“The Supreme Court”, first published in 1987, is a concise and informative narrative of the highest court in the USA. It contains much that is
of interest and probing about the court and the intrigues of its decision-making. Moments abound when the reader is taken
on a journey through the humanity of the cases, the erudite corridors of high-law and into the intensely high-strung but level-headed
hallowed chambers of the Justices and Justice. What is revealed is the exacting mask of law, the humanity and affectations of those whose burden it is to deliver far reaching
judgment on the American people. However, more revealing of the storyline is, perhaps, not so much the woven narratives contained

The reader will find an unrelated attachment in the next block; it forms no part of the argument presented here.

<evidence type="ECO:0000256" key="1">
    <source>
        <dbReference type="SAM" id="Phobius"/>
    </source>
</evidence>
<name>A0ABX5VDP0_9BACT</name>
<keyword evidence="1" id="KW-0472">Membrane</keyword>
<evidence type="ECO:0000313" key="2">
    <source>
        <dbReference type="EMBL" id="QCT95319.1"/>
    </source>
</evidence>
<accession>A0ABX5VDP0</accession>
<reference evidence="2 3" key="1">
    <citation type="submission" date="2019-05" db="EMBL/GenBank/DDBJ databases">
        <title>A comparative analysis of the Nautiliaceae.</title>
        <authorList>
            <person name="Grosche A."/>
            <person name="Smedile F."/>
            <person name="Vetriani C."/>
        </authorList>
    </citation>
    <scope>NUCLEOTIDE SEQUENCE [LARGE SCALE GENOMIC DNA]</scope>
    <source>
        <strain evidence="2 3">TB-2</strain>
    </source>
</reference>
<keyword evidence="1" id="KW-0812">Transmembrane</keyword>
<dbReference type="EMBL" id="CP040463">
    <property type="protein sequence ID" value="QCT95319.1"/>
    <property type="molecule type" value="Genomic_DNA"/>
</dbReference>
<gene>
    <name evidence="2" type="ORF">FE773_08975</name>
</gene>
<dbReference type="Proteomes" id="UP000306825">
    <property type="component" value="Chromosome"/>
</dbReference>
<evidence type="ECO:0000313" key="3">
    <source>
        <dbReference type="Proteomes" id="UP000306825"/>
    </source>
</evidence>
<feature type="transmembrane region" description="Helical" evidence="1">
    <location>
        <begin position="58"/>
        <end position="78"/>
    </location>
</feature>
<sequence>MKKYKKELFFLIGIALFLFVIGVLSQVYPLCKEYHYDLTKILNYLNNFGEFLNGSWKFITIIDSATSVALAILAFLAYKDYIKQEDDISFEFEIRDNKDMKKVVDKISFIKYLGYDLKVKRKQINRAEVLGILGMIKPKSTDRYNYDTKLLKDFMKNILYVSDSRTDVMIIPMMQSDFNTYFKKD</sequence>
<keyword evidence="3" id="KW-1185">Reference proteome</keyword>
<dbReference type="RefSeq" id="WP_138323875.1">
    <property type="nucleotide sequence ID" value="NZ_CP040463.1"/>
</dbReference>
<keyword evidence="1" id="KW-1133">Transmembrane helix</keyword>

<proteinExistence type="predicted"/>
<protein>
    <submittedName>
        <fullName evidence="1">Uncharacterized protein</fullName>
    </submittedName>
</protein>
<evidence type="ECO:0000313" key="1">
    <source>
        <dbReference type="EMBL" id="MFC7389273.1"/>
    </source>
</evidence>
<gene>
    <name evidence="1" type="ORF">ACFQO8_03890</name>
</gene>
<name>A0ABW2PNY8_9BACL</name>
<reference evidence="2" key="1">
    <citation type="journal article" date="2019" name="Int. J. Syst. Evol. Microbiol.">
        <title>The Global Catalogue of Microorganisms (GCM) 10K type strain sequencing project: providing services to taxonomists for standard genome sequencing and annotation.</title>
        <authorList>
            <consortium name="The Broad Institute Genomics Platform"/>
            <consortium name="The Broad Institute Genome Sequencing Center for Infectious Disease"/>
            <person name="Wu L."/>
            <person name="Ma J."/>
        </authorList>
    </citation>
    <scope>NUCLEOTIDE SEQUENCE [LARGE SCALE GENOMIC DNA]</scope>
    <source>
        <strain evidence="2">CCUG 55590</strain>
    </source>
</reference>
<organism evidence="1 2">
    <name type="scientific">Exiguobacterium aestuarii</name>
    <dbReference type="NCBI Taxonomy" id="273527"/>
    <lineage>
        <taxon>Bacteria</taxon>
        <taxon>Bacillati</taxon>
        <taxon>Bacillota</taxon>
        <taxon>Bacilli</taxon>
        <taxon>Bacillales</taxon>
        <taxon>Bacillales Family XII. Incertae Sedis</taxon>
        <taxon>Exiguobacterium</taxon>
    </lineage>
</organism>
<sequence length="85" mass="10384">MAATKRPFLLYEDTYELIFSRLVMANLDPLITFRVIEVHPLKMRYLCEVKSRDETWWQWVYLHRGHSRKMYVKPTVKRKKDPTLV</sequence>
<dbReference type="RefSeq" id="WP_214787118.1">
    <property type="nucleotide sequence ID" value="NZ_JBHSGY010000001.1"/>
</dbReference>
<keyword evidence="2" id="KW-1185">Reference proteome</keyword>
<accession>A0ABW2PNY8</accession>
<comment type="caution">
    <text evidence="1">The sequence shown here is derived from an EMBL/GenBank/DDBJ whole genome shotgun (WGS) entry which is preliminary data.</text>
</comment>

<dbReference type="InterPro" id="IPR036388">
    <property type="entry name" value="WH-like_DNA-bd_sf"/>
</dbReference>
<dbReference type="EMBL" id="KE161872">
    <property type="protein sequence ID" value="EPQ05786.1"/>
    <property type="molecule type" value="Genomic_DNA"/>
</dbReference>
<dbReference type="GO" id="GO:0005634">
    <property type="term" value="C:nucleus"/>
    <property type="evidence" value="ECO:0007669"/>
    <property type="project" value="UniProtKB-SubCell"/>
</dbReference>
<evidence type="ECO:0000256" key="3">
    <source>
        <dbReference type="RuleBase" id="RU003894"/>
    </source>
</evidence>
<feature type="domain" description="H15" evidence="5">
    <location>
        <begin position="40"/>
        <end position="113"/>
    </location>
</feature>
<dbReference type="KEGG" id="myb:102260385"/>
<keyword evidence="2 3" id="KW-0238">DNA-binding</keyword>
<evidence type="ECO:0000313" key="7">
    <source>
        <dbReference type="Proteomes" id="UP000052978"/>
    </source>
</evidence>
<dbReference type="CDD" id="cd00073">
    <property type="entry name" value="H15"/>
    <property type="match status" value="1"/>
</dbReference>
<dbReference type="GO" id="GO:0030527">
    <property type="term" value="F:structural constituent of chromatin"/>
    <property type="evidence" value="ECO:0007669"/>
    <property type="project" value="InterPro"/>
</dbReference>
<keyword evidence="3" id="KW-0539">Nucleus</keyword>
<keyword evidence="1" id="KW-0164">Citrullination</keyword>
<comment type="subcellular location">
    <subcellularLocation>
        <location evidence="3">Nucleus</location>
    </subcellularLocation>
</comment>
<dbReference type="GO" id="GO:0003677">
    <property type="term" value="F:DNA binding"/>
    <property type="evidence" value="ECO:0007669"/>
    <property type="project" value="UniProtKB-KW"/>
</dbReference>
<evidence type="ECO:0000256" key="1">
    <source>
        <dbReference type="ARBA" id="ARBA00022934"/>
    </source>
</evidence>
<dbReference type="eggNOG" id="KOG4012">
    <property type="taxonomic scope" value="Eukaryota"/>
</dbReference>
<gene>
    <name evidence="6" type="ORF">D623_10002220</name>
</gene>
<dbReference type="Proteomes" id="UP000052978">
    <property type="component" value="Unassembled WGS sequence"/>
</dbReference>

within the three pages of text as it is the peripheral story (what Gerard Genette called the ‘paratext’) unfolded in the cover wraps, what they contain and the stories they weave. In this paper, I examine
the liminal devices of ‘The Supreme Court’. I argue that much of the systemic cognition of the legal system can be divined from a scholarly encounter with these elements.
Furthermore, the paratexts of two editions of the book indicate a paradigmatic shift in the legal perception of both the Supreme
Court and the author between the periods of publication. This underscores the law not only in its reactive form but also in
its dexterity in shifting its position to reflect the reality of its time. On each occasion, it alters the legal consciousness
of a nation. Yet, it stays remarkably stable and self-effacing. The essential question is one of deference. It is of great
interest that the Chief Justice targets the informed and the interested as opposed to the ignorant and ambivalent. The liminal
devices, I observe, are probably as eloquent with this message as the text within. The paratext bears testimony to this.